Both oxytocin and placebo groups transferred more MU in the risk game (overall mean, 9.5) than in the trust game (mean, 7.5), indicating that participants in our experiment tended to trust a randomization algorithm more than they trusted fellow participants. Restricting the sample to the 96 participants who were investors in the trust game, the increase in transfer from the trust game to the risk game for the oxytocin group was significantly smaller than that for the placebo group [0.98 vs. 2.79; t(94) = 1.75, P = 0.04]. This may be interpreted as the effect of oxytocin in increasing trust in fellow participants. That is, oxytocin elicited trust in fellow humans to a level nearly equaling that of a randomization algorithm.

Figure 3 provides box plots of the back transfer for different invested amounts for the oxytocin and placebo groups, revealing that oxytocin did not affect participants’ reciprocity. For the different non-zero invested amounts, we observed no significant difference in the mean back transfer between trustees in the oxytocin and placebo groups [transfer = 4, 4.090 vs. 5.269, t(46) = −1.06, P = 0.85, one-sided; transfer = 8, 7.355 vs. 7.967, t(59) = −0.34, P = 0.63, one-sided; transfer = 12, 12.516 vs. 13.258, t(182) = −0.42, P = 0.66, one-sided]. For transfers of 0 MU, the participants in the placebo groups returned more MU than those in the oxytocin group [0.167 vs. 1.070, t(89) = −1.82, P = 0.04, one-sided], indicating that oxytocin does not enhance participants’ reciprocity. There was no significant difference in the average back transfer between the oxytocin and placebo groups [7.630 vs. 8.620; t(94) = 0.71, P = 0.24]. These results are consistent with that of Kosfeld et al. (2005), that oxytocin does not increase the general inclination to behave prosocially.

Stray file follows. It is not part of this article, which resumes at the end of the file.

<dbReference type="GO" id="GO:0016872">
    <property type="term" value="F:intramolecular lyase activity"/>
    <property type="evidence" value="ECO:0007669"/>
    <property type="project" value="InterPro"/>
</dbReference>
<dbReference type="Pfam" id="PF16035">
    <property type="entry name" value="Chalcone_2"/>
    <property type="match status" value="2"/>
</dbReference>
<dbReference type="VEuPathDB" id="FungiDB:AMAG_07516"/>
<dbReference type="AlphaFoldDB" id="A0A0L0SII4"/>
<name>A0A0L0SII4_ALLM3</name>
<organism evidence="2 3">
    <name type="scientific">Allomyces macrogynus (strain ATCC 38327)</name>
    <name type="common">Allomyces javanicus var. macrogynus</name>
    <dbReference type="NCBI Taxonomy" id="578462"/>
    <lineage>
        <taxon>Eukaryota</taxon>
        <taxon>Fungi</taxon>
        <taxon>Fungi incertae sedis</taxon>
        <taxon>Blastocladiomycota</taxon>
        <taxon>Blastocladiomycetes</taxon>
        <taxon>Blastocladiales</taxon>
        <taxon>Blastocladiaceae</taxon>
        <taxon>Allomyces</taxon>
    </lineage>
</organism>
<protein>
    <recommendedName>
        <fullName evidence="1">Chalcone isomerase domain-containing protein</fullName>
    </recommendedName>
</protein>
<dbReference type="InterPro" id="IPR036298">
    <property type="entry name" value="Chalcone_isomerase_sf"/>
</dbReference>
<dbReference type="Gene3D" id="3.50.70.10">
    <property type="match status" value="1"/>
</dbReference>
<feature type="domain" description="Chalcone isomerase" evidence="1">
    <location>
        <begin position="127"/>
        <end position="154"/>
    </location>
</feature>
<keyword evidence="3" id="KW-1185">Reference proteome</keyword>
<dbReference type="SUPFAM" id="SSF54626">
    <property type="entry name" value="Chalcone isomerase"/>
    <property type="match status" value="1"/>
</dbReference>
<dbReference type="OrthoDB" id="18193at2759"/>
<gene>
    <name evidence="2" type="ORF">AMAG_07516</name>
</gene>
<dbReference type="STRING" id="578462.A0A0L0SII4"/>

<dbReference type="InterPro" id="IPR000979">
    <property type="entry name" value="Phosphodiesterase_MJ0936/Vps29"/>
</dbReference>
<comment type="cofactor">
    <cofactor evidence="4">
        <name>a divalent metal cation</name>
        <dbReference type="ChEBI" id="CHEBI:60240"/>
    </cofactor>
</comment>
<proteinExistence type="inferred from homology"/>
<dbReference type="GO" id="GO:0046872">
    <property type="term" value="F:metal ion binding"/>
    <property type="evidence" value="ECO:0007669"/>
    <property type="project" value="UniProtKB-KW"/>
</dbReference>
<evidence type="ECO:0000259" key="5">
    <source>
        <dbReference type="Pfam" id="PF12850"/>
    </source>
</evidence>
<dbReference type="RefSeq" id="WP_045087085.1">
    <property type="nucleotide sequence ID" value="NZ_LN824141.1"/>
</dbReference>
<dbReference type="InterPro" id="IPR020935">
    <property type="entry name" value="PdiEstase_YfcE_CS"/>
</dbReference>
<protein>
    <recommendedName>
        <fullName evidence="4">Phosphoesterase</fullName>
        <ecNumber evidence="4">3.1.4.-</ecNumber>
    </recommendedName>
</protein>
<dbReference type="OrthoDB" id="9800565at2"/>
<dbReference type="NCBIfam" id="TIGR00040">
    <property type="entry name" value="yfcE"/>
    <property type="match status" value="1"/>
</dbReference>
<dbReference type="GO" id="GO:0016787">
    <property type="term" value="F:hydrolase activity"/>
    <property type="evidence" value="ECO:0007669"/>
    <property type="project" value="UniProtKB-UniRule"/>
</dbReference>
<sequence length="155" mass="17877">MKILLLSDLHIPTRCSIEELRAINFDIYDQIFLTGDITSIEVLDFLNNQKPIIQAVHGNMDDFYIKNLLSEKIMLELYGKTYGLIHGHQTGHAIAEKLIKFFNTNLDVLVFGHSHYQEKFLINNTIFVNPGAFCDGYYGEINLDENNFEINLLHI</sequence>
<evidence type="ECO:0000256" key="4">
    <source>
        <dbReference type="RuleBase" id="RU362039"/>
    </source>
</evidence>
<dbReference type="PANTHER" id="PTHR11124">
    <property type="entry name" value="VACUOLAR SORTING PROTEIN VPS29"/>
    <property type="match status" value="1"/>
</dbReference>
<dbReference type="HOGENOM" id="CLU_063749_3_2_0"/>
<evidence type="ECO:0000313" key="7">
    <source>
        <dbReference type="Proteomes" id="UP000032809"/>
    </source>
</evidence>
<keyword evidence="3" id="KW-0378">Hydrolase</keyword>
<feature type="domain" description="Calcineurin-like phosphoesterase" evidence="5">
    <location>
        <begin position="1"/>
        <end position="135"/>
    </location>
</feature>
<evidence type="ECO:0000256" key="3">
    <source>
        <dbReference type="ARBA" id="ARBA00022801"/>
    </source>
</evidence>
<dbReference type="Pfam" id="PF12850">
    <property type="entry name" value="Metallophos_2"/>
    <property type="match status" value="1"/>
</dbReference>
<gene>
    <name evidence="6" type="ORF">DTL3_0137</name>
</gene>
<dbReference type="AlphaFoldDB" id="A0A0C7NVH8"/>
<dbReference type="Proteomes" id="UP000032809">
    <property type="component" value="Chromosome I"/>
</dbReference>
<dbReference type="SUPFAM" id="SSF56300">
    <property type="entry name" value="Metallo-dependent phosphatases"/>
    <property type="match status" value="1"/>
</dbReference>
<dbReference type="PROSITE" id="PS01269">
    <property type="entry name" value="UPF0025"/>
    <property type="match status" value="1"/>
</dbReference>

FIGURE 3